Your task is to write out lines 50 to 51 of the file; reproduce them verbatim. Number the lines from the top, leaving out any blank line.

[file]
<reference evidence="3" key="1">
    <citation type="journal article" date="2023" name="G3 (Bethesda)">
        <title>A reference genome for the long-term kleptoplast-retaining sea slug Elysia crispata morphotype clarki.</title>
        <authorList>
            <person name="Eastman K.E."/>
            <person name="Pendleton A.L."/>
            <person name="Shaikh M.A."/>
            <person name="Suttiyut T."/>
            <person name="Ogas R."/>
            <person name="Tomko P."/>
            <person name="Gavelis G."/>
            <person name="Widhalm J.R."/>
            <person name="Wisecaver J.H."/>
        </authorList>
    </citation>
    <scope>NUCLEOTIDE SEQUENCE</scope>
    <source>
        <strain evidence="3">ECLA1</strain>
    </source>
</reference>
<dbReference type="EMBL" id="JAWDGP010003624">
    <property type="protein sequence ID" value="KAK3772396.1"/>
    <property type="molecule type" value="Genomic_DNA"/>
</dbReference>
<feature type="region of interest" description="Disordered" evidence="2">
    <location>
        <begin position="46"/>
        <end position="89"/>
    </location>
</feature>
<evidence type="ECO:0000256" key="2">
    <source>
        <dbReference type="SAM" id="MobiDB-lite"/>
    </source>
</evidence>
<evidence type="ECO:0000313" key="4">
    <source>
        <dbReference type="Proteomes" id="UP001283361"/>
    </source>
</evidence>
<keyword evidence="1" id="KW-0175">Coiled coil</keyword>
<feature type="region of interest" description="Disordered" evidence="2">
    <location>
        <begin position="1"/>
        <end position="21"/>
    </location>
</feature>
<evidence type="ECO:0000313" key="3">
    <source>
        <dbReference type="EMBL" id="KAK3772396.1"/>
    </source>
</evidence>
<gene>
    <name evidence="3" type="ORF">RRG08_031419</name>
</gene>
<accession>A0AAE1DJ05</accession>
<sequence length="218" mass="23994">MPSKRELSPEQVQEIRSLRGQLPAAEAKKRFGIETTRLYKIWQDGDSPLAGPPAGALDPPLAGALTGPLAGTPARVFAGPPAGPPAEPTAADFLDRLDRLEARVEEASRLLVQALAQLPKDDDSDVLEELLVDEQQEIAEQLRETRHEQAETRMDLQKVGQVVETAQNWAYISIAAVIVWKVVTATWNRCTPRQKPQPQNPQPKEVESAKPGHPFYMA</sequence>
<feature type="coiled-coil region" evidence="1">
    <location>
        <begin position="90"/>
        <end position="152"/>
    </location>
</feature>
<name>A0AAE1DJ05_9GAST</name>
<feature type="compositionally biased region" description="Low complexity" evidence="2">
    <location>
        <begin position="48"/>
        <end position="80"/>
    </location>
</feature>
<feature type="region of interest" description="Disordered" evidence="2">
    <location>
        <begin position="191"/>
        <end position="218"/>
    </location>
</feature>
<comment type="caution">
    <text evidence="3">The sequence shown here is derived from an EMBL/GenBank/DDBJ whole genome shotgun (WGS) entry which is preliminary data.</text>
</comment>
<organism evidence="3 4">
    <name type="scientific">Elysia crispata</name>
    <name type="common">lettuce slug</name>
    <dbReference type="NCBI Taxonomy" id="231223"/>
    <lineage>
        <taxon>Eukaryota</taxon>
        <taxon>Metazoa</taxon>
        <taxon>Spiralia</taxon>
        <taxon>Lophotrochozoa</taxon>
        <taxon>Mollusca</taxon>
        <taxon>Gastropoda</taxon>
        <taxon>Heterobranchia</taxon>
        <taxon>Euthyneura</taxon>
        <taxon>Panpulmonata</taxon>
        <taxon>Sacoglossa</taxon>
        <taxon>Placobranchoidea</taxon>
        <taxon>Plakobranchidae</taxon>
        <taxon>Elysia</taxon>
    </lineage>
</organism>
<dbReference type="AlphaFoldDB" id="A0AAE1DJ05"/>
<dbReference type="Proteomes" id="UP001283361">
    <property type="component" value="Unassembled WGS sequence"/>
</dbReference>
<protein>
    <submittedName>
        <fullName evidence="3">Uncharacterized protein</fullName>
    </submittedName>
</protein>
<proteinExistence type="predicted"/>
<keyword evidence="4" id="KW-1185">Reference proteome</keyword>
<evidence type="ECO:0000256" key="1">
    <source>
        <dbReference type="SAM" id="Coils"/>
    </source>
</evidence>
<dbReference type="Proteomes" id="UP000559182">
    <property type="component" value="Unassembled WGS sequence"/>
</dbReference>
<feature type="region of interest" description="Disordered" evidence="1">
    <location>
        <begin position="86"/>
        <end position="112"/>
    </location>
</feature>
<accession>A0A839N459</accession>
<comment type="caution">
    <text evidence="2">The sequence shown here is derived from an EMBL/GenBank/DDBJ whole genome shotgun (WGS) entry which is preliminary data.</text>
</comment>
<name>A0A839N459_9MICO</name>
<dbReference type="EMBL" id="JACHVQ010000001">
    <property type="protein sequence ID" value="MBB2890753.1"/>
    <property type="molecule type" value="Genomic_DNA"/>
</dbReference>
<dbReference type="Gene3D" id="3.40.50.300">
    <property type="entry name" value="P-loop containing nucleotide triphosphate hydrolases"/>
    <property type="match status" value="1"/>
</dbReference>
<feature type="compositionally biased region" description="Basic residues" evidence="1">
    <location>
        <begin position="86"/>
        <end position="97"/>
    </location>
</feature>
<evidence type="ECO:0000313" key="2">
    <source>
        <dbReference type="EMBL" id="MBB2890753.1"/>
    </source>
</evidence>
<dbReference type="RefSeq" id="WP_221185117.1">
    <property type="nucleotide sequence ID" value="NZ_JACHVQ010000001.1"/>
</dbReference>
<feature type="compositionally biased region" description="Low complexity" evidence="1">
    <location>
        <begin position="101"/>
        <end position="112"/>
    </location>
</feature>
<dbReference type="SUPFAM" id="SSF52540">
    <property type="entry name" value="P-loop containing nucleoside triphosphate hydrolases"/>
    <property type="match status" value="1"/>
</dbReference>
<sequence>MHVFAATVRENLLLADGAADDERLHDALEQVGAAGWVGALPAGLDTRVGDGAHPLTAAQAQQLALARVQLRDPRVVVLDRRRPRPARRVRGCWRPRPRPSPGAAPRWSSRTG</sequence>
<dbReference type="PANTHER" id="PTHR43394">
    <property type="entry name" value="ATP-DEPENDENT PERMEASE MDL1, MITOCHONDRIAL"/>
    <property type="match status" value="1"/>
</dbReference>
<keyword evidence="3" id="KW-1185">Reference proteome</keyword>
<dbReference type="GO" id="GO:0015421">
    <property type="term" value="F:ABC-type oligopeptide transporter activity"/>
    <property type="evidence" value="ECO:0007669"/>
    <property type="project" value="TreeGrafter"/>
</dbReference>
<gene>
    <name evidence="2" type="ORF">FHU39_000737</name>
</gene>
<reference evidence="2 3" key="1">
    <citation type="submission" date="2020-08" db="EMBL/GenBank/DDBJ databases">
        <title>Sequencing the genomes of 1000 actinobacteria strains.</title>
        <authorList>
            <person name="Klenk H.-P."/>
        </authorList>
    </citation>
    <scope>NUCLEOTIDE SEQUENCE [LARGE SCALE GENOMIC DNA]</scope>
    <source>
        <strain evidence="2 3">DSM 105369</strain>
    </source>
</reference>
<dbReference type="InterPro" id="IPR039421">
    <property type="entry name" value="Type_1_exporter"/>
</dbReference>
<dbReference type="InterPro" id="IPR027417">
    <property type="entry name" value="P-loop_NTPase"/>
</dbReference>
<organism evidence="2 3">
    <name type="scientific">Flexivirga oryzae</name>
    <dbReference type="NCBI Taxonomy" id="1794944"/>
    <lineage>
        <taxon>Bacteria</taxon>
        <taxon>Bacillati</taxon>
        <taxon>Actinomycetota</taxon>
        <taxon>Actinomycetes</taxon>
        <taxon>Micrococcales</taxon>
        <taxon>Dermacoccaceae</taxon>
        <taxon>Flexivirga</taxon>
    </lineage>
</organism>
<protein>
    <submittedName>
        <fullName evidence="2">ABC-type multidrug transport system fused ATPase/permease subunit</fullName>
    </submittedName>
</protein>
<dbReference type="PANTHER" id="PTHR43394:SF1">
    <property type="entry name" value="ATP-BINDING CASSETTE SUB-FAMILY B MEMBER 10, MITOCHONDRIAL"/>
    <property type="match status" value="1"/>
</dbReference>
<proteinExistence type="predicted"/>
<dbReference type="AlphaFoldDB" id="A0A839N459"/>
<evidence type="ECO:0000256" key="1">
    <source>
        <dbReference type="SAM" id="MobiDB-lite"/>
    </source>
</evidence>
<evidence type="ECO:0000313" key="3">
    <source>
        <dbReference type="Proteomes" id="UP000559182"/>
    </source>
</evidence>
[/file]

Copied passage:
        <dbReference type="EMBL" id="KAK3772396.1"/>
    </source>